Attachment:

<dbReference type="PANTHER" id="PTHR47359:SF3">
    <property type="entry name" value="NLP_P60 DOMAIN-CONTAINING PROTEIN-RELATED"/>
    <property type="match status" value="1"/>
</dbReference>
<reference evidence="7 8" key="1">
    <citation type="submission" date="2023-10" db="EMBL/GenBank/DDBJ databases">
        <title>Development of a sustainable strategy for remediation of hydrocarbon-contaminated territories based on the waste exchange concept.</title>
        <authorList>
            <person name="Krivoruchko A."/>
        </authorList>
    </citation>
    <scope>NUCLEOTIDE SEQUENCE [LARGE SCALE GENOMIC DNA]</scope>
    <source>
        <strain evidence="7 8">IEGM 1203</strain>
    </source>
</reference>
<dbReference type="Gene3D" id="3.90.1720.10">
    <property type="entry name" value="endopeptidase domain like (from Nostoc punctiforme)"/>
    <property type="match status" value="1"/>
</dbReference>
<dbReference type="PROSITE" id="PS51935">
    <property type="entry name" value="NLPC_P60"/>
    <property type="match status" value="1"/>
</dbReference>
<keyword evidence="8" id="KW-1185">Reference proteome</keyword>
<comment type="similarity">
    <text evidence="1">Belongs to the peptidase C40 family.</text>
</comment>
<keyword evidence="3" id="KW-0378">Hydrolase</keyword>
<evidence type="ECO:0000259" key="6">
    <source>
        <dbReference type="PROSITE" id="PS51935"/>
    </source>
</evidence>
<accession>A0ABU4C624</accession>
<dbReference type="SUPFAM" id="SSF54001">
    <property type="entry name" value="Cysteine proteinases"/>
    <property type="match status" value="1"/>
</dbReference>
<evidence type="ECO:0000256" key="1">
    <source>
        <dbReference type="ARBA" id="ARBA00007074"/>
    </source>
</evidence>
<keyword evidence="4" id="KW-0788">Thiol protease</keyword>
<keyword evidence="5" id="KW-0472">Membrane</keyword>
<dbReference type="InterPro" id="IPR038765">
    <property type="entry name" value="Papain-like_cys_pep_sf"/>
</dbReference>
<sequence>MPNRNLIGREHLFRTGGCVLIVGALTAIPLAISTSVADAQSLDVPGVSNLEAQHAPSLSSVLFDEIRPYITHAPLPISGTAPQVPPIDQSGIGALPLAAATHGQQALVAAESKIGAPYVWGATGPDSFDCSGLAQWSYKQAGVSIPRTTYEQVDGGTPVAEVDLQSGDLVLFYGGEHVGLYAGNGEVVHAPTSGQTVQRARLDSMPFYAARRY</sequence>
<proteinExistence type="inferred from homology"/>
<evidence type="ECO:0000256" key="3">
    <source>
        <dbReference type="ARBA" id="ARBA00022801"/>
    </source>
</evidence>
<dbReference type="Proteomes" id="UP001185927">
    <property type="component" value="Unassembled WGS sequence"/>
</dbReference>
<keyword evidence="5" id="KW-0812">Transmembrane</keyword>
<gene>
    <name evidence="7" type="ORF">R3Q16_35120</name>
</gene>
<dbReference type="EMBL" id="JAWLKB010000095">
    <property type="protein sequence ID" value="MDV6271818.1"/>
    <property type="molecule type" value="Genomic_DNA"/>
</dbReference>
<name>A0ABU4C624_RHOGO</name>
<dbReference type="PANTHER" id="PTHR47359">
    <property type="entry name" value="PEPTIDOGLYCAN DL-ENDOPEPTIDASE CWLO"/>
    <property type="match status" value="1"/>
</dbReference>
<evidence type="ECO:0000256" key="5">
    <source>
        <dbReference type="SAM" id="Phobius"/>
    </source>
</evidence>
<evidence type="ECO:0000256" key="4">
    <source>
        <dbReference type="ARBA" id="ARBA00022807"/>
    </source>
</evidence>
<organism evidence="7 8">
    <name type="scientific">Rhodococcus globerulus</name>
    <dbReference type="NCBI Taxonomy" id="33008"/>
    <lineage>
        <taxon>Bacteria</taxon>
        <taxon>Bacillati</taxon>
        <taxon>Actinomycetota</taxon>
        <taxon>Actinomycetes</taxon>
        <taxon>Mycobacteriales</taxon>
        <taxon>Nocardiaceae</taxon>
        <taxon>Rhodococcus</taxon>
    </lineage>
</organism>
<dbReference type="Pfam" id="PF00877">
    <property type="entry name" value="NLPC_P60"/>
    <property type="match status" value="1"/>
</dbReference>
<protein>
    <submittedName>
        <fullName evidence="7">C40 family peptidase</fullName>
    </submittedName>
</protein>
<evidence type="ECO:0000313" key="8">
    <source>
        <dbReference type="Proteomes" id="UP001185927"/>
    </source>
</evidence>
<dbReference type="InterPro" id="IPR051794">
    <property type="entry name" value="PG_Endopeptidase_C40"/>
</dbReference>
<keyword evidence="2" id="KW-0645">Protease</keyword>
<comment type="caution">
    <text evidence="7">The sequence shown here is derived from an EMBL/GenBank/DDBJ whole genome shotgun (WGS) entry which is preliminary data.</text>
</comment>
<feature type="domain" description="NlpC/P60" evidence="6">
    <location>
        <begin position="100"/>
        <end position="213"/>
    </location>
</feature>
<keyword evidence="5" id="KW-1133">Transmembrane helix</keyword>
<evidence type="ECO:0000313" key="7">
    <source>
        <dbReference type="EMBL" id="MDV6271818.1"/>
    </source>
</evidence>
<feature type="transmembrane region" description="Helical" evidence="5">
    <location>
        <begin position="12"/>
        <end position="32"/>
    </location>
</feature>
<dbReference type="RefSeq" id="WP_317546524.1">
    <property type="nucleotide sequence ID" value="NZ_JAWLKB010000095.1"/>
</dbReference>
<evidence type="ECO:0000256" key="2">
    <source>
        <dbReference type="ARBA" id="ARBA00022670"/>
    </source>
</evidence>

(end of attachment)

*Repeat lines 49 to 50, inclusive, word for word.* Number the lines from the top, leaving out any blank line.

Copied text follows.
</dbReference>
<sequence>MPNRNLIGREHLFRTGGCVLIVGALTAIPLAISTSVADAQSLDVPGVSNLEAQHAPSLSSVLFDEIRPYITHAPLPISGTAPQVPPIDQSGIGALPLAAATHGQQALVAAESKIGAPYVWGATGPDSFDCSGLAQWSYKQAGVSIPRTTYEQVDGGTPVAEVDLQSGDLVLFYGGEHVGLYAGNGEVVHAPTSGQTVQRARLDSMPFYAARRY</sequence>